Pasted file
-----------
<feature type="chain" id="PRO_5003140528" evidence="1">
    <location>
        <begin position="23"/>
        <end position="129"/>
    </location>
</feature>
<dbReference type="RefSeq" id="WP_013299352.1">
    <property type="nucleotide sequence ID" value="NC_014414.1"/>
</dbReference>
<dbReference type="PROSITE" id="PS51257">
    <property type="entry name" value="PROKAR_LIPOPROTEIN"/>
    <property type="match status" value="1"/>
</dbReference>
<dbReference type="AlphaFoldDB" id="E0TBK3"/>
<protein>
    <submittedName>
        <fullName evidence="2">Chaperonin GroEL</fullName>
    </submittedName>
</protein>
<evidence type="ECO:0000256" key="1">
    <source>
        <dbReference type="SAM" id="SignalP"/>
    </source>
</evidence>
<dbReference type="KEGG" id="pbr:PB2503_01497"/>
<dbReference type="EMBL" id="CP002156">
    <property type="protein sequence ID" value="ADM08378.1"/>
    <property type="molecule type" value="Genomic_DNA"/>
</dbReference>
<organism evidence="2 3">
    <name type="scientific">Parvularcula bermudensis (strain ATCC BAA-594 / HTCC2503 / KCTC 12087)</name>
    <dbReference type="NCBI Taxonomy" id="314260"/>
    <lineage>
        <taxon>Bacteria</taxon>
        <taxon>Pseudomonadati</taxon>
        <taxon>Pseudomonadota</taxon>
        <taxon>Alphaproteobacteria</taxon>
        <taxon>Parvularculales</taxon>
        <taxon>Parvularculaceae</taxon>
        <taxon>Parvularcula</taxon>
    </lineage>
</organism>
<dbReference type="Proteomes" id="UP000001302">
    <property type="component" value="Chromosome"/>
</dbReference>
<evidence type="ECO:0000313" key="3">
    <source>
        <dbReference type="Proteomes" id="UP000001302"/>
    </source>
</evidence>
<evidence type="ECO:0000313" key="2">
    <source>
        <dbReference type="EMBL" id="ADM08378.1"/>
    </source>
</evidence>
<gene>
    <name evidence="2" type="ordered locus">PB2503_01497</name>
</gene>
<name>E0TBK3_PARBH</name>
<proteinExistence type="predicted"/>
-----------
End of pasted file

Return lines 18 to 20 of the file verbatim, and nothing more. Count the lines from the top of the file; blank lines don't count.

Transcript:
    </submittedName>
</protein>
<evidence type="ECO:0000256" key="1">